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I Finding the average time with given probability

  1. Apr 21, 2017 #1

    KFC

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    Hi all,
    I am thinking a problem of drawing a ball in a sealed box. Assuming there is a box, contains plenty red and white balls, the number of red and white balls are unknown but let's assume there will be ##p## chance to draw a red ball and ##q=1-p## chance to get a white one. Those probability is constant throughout the calculation. Let assume that at beginning we start the game by picking one ball out of the box, if it is a red one, there will be 3 more draws given; otherwise, game over.

    For each draw out of 3, if you get a red ball, 3 more draws added other wise, use up one chance until all draws used up. I wonder if there is any way to estimate the maximum draws could be at the given ##p## and ##q##?

    I can estimate the average draws to be about 3.01993 if #p=0.006659#. But how to find the maximum possible number of draws? I write a program to simulate this process for billions times and I see that in some game I could get up to 21 draws. Is it any way to compute this number in theory? Thanks.
     
  2. jcsd
  3. Apr 21, 2017 #2

    Dale

    Staff: Mentor

    There is no maximum possible. You could possibly draw a red ball each time.
     
    Last edited: Apr 21, 2017
  4. Apr 21, 2017 #3

    BvU

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    Science Advisor
    Homework Helper
    Gold Member

    In your scenario there is no maximum on the number of draws.
    You make things complicated. Easier: flip a coin many times. There is a nonzero probability for all heads, no matter how many times you flip.
     
  5. Apr 21, 2017 #4

    StoneTemplePython

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    Gold Member

    I think you are probably asking for a lot more than you think / want here.

    For starters, either your specification of the problem, or your code seems to be buggy. It would also be prudent to explicitly state that you are sampling with replacement from the box, or instead, tossing a coin.

    My understanding is that this can be interpreted as starting with a score of ##0##. If we get a white ball, our score has ##-1## added to it. If we get a red ball, the score is incremented by ##+2##. We stop whenever our score is ##=-1##.

    If my understanding is correct, this maps to a simulation (and analytical result) that is markedly different than what you have stated for ##p=0.006659## -- i.e. it gets you ##\approx 1.0203842## draws on average until the game ends. This is the associated code:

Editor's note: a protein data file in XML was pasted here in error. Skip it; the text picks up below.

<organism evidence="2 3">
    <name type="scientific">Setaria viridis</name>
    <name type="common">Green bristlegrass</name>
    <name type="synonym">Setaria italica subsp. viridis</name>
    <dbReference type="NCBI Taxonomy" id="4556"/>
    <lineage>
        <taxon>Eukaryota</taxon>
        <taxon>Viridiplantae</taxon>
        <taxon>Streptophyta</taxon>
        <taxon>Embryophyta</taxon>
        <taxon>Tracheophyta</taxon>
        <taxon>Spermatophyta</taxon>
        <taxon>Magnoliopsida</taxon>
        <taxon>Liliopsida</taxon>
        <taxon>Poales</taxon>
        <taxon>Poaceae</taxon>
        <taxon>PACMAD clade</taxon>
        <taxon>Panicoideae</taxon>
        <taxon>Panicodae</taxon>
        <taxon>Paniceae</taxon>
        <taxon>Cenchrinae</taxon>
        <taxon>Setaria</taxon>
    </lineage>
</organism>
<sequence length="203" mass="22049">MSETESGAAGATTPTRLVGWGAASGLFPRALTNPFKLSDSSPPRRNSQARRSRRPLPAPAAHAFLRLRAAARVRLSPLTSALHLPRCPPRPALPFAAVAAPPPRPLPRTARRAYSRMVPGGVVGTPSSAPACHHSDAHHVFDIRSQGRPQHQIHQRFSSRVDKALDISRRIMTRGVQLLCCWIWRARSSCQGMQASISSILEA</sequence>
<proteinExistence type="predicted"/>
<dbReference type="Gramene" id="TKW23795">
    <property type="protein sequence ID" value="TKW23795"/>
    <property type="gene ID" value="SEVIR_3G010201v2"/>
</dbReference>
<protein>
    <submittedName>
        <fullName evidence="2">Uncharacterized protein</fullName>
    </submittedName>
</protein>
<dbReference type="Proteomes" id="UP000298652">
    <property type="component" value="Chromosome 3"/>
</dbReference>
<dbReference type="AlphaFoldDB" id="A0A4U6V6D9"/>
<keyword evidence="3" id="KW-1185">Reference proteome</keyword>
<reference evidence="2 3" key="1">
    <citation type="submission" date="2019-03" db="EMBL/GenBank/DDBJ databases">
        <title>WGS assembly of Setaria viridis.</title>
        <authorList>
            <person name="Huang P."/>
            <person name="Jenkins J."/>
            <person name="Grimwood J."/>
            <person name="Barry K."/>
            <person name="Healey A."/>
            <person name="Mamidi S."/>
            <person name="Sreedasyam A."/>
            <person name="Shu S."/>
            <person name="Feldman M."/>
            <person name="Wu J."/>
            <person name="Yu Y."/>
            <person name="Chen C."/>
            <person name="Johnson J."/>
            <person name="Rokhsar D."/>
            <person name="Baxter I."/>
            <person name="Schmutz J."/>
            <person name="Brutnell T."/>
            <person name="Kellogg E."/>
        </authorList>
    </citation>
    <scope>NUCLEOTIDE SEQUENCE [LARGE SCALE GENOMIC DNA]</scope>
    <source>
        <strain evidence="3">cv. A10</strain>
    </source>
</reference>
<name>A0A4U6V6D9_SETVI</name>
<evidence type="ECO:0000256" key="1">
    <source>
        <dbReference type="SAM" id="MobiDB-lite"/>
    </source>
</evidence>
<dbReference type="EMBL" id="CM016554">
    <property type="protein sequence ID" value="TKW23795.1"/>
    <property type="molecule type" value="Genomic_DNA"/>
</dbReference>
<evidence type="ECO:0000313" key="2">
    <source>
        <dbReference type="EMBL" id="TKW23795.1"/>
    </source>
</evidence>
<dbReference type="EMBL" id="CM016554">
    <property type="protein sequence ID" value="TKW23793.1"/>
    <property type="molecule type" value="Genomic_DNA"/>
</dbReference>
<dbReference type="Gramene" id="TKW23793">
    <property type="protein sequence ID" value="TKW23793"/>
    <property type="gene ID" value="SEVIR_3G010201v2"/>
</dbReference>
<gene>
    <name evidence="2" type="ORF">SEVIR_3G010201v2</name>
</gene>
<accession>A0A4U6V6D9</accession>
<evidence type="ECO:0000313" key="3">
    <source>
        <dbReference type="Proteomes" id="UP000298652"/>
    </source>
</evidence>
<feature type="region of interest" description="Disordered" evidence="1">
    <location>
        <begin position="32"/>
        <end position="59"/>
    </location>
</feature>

Code (Python):

    import numpy as np
    import numba
    # in Python 3.x

    @numba.jit(nopython= True)
    def do_sim(p_red, n_trials):  
        total_counter = 0
        for trial in range(n_trials):
            local_counter = 0
            score = 0
            while score > -1:
                my_random_num = np.random.random()
                if my_random_num <= p_red:
                    score += 2
                else:
                    score -= 1
                local_counter += 1
            total_counter += local_counter
        return total_counter / n_trials

    do_sim(p_red = 0.006659, n_trials = 10000000)

     


    It's worth pointing out that if you play this game and ##p \leq \frac{1}{3}##, the game will end with probability one. If ##p \gt \frac{1}{3}## your stopping time is actually a defective random variable -- i.e. ##\infty## has positive probability.

    In the case of ##p = \frac{1}{3}## the game ends with probability one, but the expected draws until ending ##= \infty##. For ##p \lt \frac{1}{3}##, you can use Wald's equality and recover that the expected draws until ending is ##\frac{1}{1-3p}##.

    As mentioned by others, you can't put a hard bound on any finite natural number of draws. However, for ##p \lt \frac{1}{3}##, you can use tools like Markov's inequality to get a (loose) probabilistic bound on the number of draws.

    Your problem actually seems to be a variant of a recent Riddler Classic puzzle going under the name of micro-organism multiplication. The solution is found here under the title "Solution to last week's riddler classic"

    https://fivethirtyeight.com/features/can-you-rule-riddler-nation/
     
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